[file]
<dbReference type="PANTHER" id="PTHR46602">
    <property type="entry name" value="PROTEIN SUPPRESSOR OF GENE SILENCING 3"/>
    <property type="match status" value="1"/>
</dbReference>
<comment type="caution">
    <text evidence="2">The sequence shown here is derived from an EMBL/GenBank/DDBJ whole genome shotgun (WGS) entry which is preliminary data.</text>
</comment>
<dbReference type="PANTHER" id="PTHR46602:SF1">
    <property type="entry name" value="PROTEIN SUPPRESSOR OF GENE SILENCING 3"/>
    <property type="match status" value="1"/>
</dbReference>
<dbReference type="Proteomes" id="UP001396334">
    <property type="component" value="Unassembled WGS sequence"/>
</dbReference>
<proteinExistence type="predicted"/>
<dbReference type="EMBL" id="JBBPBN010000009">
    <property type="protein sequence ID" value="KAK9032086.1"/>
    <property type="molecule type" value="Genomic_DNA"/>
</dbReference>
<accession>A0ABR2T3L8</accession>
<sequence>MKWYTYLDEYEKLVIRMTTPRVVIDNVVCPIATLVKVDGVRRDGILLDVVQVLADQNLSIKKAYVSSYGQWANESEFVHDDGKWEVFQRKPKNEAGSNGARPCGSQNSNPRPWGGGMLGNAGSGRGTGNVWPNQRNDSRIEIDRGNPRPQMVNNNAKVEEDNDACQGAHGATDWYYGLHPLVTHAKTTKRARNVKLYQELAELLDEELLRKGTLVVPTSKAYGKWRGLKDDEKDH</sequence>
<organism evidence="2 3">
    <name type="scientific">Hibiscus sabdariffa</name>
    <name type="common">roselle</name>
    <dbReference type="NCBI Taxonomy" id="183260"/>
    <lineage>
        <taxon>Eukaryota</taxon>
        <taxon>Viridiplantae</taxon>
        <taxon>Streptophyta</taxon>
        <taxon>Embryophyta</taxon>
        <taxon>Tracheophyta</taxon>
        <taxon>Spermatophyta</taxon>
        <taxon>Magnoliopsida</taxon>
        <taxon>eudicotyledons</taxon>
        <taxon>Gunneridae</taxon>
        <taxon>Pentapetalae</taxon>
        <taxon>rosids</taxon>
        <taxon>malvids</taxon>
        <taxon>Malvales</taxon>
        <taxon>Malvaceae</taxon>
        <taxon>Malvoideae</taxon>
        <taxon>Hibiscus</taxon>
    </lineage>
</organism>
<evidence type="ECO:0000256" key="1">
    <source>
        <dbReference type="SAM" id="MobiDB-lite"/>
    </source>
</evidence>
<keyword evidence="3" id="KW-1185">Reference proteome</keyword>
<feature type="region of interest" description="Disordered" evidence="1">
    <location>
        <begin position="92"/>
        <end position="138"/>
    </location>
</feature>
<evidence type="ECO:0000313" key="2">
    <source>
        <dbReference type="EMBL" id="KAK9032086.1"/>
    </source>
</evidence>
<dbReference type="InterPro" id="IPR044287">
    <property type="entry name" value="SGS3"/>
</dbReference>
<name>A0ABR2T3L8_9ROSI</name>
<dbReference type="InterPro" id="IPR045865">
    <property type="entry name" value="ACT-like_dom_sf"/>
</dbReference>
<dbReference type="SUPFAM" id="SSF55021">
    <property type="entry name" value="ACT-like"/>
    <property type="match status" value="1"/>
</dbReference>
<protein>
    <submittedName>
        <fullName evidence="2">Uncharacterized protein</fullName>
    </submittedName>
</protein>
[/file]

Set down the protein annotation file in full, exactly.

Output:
<dbReference type="PANTHER" id="PTHR46602">
    <property type="entry name" value="PROTEIN SUPPRESSOR OF GENE SILENCING 3"/>
    <property type="match status" value="1"/>
</dbReference>
<comment type="caution">
    <text evidence="2">The sequence shown here is derived from an EMBL/GenBank/DDBJ whole genome shotgun (WGS) entry which is preliminary data.</text>
</comment>
<dbReference type="PANTHER" id="PTHR46602:SF1">
    <property type="entry name" value="PROTEIN SUPPRESSOR OF GENE SILENCING 3"/>
    <property type="match status" value="1"/>
</dbReference>
<dbReference type="Proteomes" id="UP001396334">
    <property type="component" value="Unassembled WGS sequence"/>
</dbReference>
<proteinExistence type="predicted"/>
<dbReference type="EMBL" id="JBBPBN010000009">
    <property type="protein sequence ID" value="KAK9032086.1"/>
    <property type="molecule type" value="Genomic_DNA"/>
</dbReference>
<accession>A0ABR2T3L8</accession>
<sequence>MKWYTYLDEYEKLVIRMTTPRVVIDNVVCPIATLVKVDGVRRDGILLDVVQVLADQNLSIKKAYVSSYGQWANESEFVHDDGKWEVFQRKPKNEAGSNGARPCGSQNSNPRPWGGGMLGNAGSGRGTGNVWPNQRNDSRIEIDRGNPRPQMVNNNAKVEEDNDACQGAHGATDWYYGLHPLVTHAKTTKRARNVKLYQELAELLDEELLRKGTLVVPTSKAYGKWRGLKDDEKDH</sequence>
<organism evidence="2 3">
    <name type="scientific">Hibiscus sabdariffa</name>
    <name type="common">roselle</name>
    <dbReference type="NCBI Taxonomy" id="183260"/>
    <lineage>
        <taxon>Eukaryota</taxon>
        <taxon>Viridiplantae</taxon>
        <taxon>Streptophyta</taxon>
        <taxon>Embryophyta</taxon>
        <taxon>Tracheophyta</taxon>
        <taxon>Spermatophyta</taxon>
        <taxon>Magnoliopsida</taxon>
        <taxon>eudicotyledons</taxon>
        <taxon>Gunneridae</taxon>
        <taxon>Pentapetalae</taxon>
        <taxon>rosids</taxon>
        <taxon>malvids</taxon>
        <taxon>Malvales</taxon>
        <taxon>Malvaceae</taxon>
        <taxon>Malvoideae</taxon>
        <taxon>Hibiscus</taxon>
    </lineage>
</organism>
<evidence type="ECO:0000256" key="1">
    <source>
        <dbReference type="SAM" id="MobiDB-lite"/>
    </source>
</evidence>
<keyword evidence="3" id="KW-1185">Reference proteome</keyword>
<feature type="region of interest" description="Disordered" evidence="1">
    <location>
        <begin position="92"/>
        <end position="138"/>
    </location>
</feature>
<evidence type="ECO:0000313" key="2">
    <source>
        <dbReference type="EMBL" id="KAK9032086.1"/>
    </source>
</evidence>
<dbReference type="InterPro" id="IPR044287">
    <property type="entry name" value="SGS3"/>
</dbReference>
<name>A0ABR2T3L8_9ROSI</name>
<dbReference type="InterPro" id="IPR045865">
    <property type="entry name" value="ACT-like_dom_sf"/>
</dbReference>
<dbReference type="SUPFAM" id="SSF55021">
    <property type="entry name" value="ACT-like"/>
    <property type="match status" value="1"/>
</dbReference>
<protein>
    <submittedName>
        <fullName evidence="2">Uncharacterized protein</fullName>
    </submittedName>
</protein>